Prosecutors are asking a judge to give former police officer Derek Chauvin a more severe penalty than state guidelines call for when he is sentenced in June for George Floyd’s death.
The prosecutors argued in court documents filed on Friday that Mr Floyd was particularly vulnerable and Chauvin abused his authority as a police officer.
Defence lawyer Eric Nelson is opposing a tougher sentence, saying the state failed to prove those aggravating factors, among others, existed when Chauvin arrested Mr Floyd on May 25.
Chauvin, who is white, was convicted last week of second-degree unintentional murder, third-degree murder and second-degree manslaughter for pressing his knee against Mr Floyd’s neck for 9-1/2 minutes as the black man said he could not breathe and went motionless.
Although he was found guilty of three counts, under Minnesota statutes he will only be sentenced on the most serious one — second-degree murder. While that count carries a maximum sentence of 40 years, experts say he will not receive that a term that lengthy.
Prosecutors did not specify how much time they would seek for Chauvin.
Under Minnesota sentencing guidelines, the presumptive sentence for second-degree unintentional murder for someone with no criminal record like Chauvin would be 12-1/2 years.
Judges can sentence a person to as little as 10 years and eight months or as much as 15 years and still be within the advisory guideline range.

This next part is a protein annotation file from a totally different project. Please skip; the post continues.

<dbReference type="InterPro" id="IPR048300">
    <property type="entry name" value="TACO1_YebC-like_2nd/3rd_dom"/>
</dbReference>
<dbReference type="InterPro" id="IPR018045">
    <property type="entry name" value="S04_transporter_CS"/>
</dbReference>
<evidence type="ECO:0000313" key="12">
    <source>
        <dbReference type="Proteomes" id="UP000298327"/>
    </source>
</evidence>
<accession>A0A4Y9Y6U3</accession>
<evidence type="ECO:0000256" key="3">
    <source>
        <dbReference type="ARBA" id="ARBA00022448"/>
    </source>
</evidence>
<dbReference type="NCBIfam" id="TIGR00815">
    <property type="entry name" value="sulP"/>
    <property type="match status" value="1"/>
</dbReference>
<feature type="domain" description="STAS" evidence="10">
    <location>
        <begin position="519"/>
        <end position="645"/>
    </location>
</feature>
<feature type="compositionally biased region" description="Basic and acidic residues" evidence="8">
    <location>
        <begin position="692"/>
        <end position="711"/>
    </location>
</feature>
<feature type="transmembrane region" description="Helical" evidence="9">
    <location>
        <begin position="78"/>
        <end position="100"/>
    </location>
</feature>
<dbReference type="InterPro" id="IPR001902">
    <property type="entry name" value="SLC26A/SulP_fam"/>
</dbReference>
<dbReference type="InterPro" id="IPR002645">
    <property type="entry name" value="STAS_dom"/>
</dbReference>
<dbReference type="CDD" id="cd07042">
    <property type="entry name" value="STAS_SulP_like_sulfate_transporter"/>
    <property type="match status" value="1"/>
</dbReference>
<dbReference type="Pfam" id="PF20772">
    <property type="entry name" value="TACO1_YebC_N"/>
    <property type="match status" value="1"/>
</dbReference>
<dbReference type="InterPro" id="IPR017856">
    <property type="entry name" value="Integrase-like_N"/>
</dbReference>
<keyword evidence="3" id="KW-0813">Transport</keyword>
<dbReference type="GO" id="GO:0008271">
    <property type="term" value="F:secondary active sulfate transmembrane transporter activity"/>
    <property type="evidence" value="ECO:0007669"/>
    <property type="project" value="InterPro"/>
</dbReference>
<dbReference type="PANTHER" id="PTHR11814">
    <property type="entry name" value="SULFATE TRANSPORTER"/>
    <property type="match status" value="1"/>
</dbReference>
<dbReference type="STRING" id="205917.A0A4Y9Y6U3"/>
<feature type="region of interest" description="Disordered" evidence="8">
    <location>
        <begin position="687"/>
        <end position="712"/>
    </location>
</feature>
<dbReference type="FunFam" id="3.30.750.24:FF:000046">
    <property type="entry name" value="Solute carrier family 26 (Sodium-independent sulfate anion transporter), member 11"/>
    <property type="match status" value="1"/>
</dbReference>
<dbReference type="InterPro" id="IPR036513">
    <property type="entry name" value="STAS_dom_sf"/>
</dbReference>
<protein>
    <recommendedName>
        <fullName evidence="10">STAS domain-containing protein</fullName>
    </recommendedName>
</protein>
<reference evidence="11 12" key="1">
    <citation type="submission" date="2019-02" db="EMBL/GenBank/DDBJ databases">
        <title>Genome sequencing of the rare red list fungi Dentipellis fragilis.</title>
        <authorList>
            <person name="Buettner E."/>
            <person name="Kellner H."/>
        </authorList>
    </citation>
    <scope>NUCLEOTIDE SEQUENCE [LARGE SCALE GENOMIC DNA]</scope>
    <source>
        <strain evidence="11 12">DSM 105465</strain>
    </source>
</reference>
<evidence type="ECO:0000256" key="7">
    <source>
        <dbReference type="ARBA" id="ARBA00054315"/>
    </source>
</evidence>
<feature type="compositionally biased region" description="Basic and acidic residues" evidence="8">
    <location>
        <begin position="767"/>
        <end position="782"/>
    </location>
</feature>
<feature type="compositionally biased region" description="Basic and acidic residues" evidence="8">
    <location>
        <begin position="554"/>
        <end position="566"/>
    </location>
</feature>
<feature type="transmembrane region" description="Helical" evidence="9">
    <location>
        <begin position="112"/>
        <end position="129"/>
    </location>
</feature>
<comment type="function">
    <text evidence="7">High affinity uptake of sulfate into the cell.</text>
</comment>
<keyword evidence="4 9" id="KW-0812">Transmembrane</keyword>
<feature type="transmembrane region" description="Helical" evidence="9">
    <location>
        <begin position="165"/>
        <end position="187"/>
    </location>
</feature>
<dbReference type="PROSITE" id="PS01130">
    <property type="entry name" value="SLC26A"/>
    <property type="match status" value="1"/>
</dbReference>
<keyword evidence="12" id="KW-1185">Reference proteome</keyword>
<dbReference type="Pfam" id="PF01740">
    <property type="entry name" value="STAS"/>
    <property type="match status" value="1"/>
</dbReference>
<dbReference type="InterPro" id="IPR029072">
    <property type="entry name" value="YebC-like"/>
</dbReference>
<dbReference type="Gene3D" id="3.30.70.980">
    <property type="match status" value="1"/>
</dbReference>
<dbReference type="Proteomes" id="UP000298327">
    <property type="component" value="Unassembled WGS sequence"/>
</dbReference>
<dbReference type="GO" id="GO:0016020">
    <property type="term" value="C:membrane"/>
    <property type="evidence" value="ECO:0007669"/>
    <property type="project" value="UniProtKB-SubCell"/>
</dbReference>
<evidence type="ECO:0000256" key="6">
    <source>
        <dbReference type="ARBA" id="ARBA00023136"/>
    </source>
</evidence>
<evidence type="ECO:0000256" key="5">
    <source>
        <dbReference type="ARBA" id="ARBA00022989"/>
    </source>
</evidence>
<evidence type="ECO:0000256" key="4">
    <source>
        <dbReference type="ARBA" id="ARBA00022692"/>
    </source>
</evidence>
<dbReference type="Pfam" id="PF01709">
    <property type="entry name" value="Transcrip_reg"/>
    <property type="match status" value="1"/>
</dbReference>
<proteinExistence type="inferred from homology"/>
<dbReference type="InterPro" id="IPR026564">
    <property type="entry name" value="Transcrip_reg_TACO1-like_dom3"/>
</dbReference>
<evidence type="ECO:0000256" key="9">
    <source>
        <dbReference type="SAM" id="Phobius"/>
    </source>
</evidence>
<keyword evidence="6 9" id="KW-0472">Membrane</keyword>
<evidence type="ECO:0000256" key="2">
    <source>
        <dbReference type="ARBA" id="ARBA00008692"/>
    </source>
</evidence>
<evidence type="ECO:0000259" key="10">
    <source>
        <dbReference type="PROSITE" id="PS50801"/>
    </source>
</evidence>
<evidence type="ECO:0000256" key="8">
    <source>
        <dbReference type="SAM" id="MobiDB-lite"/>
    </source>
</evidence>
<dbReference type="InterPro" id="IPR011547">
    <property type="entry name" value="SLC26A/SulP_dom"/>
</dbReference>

To go above that, Judge Peter Cahill would have to find there were “aggravating factors”, and even if those are found, legal experts have said Chauvin would likely face a maximum of 30 years.
In legal briefs filed on Friday, prosecutors said Chauvin should be sentenced above the guideline range because Mr Floyd was particularly vulnerable, with his hands cuffed behind his back as he was face-down on the ground. They noted Chauvin held his position even after Mr Floyd became unresponsive and officers knew he had no pulse.
Prosecutors also said Chauvin treated Mr Floyd with particular cruelty during the lengthy restraint, and that he abused his position of authority as a police officer.
They also wrote that Chauvin committed his crime as part of a group, and that he pinned Mr Floyd down in the presence of children — including a nine-year-old girl who testified at trial that watching the restraint made her “sad and kind of mad”.
Mr Nelson disagreed, writing: “Mr Chauvin entered into the officers’ encounter with Mr Floyd with legal authority to assist in effecting the lawful arrest of an actively-resisting criminal suspect. Mr Chauvin was authorised, under Minnesota law, to use reasonable force to do so.”
Mr Nelson said Mr Floyd was not particularly vulnerable, saying he was a large man who was struggling with officers. He wrote that courts have typically found particular vulnerability if the victims are young, or perhaps sleeping, when a crime occurs.
Mr Floyd was not treated with particular cruelty, Mr Nelson wrote, adding the state had not proved that any of the other officers actively participated in the crime for which Chauvin was convicted. He also wrote the presence of children in this case was different from cases in which children might be witnessing a crime in a home and unable to leave.
And, he said, the state failed to prove that Chauvin’s role as a police officer was an aggravating factor, saying Mr Floyd’s struggle with officers showed Chauvin’s authority was irrelevant to Mr Floyd.